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Get Your Feet Wet with Aquatic Therapy

For many people, especially older individuals, the body can take a beating while training on land. The constant repetition of running on pavement, for example, can wreak havoc on knees and joints. And now that the weather is colder, it often takes longer for the body to warm up, meaning people are more susceptible to injury.

The beauty of an aquatic workout is that it reduces stress on the body while allowing you to exercise in an environment that is purposefully warmed to between 92 and 96 degrees. For the elderly and those who have been injured, this can be liberating, allowing them to perform physical therapy and exercise they wouldn’t be able to otherwise.

In Denver, the National Jewish Health Aquatic Therapy Program features both one-on-one physical therapy, as well as group classes. Individual therapy is available for both children and adults with orthopedic and neurologic disabilities. The aquatic classes — Water Works Back Class, Arthritis Foundation/YMCA Aquatic Plus Program and AquaCise Class —  are available to anyone at different times during the day.

So, what sorts of benefits come from a watery “workout room?”

  • Improved muscle strength and tone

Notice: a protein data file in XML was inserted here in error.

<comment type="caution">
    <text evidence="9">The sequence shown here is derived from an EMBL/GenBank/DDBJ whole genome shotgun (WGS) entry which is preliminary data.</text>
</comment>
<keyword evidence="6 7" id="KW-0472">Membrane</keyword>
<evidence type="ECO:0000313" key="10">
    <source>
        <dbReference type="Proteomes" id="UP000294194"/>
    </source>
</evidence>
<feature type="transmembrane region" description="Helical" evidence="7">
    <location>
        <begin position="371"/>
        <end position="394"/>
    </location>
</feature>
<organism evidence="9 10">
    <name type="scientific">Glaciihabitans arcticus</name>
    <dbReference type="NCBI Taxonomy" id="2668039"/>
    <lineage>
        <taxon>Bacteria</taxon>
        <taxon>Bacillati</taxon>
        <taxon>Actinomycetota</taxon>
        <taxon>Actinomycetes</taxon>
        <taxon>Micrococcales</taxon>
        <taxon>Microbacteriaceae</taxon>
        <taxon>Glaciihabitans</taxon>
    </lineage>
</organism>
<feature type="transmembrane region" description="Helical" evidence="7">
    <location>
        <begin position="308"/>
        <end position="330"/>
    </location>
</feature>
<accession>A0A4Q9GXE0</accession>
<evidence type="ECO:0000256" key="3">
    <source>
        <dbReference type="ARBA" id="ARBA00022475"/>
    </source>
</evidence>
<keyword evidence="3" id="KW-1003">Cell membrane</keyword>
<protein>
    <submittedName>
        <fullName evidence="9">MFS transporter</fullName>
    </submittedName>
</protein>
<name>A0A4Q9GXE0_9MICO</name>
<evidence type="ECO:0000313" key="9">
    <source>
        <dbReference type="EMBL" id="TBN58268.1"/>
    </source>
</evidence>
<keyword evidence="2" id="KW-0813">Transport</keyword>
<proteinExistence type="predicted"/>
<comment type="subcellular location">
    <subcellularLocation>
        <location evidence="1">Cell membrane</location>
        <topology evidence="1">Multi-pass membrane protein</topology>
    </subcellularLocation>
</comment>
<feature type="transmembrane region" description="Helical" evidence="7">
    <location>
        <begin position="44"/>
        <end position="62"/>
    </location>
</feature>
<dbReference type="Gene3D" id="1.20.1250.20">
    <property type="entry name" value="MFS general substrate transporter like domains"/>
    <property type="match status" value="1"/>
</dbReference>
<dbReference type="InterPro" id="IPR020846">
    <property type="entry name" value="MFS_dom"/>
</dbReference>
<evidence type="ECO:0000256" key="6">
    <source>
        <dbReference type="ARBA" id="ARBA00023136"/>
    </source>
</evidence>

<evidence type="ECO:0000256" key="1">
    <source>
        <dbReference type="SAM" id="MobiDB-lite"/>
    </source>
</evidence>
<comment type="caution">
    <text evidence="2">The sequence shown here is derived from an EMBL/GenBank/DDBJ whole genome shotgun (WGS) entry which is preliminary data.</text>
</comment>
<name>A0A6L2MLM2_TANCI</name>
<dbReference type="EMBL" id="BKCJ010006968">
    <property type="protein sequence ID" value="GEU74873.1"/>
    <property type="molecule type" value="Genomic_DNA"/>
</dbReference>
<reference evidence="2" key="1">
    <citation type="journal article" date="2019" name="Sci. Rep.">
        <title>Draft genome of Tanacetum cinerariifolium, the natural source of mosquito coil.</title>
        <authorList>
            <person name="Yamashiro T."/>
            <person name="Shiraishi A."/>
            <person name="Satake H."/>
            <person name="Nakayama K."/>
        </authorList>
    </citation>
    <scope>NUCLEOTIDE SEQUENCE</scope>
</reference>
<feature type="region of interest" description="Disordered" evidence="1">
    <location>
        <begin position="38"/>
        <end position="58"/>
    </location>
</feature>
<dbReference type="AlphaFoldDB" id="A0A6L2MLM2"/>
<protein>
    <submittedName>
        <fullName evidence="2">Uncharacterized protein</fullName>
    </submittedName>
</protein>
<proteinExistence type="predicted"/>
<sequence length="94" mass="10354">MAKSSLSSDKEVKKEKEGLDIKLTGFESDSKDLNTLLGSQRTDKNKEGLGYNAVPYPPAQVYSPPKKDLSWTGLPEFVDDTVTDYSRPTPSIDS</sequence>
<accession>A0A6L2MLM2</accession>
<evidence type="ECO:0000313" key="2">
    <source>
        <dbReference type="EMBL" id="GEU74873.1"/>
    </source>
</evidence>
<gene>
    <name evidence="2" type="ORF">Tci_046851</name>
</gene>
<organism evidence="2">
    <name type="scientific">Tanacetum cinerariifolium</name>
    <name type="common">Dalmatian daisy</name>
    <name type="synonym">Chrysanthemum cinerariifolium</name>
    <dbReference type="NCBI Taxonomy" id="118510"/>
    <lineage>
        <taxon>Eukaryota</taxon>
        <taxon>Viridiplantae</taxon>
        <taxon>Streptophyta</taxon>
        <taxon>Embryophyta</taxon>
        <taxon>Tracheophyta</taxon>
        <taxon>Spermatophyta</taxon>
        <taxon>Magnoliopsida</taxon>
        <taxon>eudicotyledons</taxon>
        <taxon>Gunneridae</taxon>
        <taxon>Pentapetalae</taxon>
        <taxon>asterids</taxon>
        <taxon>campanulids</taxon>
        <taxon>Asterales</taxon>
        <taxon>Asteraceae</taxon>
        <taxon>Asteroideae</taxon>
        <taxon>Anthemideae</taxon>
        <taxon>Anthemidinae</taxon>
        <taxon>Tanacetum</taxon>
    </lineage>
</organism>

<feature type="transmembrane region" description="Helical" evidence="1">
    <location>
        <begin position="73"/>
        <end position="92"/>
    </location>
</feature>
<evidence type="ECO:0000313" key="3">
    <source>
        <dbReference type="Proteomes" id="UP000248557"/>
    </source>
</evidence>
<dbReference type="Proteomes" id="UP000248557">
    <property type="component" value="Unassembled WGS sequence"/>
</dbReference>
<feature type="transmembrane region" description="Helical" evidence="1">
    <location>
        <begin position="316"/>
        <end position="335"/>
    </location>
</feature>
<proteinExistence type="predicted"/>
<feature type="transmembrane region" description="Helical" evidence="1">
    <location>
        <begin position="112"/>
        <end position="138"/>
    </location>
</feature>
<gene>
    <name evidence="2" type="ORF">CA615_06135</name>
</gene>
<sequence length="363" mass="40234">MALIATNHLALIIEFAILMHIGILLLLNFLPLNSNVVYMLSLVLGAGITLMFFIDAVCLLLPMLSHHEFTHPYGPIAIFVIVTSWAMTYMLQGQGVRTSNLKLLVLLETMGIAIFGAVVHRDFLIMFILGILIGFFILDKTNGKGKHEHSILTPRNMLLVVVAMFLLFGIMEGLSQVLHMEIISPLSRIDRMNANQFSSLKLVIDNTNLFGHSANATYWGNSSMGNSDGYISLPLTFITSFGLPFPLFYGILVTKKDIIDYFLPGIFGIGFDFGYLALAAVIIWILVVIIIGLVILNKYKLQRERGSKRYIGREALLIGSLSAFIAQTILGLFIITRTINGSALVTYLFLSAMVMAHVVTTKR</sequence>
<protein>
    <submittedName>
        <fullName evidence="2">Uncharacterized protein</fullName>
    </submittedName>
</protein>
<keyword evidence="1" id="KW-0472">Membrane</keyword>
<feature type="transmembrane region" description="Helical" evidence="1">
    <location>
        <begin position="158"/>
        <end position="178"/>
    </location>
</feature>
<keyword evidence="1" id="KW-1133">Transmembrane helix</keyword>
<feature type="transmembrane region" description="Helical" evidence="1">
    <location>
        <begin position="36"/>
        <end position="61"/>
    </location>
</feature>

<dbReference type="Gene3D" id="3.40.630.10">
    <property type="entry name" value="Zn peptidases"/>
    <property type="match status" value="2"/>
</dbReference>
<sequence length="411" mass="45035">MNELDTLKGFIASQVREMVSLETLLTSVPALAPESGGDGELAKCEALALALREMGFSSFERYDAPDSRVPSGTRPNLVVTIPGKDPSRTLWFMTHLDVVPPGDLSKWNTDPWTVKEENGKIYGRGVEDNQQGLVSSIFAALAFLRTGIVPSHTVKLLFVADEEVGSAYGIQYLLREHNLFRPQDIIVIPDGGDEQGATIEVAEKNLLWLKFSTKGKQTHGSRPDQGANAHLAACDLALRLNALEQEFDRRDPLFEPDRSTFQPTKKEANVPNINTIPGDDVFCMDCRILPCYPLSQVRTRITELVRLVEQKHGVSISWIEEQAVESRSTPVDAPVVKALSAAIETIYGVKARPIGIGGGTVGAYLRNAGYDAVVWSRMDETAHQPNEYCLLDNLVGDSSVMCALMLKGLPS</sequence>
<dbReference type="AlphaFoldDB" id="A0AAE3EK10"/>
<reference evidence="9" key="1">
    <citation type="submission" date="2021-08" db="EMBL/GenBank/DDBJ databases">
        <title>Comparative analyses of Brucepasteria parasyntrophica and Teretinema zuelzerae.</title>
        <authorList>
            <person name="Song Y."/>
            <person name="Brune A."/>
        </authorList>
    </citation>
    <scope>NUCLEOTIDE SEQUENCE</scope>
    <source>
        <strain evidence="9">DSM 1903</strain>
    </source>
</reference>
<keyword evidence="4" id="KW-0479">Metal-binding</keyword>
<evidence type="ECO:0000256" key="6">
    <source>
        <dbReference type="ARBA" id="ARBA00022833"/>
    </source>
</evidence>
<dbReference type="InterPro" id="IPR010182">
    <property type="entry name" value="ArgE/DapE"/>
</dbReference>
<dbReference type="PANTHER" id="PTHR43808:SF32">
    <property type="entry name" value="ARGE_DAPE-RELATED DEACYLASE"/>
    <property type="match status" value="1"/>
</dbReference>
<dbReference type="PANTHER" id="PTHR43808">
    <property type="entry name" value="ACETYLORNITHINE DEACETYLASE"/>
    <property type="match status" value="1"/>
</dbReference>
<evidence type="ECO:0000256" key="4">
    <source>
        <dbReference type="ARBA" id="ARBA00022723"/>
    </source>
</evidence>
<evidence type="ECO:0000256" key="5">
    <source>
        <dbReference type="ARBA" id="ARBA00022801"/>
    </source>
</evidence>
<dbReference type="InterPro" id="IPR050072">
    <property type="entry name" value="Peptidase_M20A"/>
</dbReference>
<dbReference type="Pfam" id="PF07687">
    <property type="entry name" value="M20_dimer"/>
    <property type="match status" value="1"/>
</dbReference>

• Increased cardiovascular function
  • Reduced stress
  • Decreased swelling
  • Increased circulation
  • Increased strength and endurance
  • Increased range of motion and flexibility
  • Increased balance and coordination

These benefits stem from some significant differences over land-based therapies. Buoyancy is a big one; this provides support through decreased gravitational forces, meaning weak limbs are able to bear more weight. People can move more easily with less stress on joints, muscles and bones. Heated pools allow for relaxed muscles and improved range of motion. Then there’s the hydrostatic pressure, which helps the body circulate blood from the legs to the heart, often reducing swelling in the feet and ankles. And don’t forget multi-directional resistance, which improves balance and strength in all muscle directions.

So next time you’re feeling a little dried out and rickety, head to the pool. You just might be surprised what health benefits bubble to the surface.

Source: Shenandoah Medical Center Wellness Center

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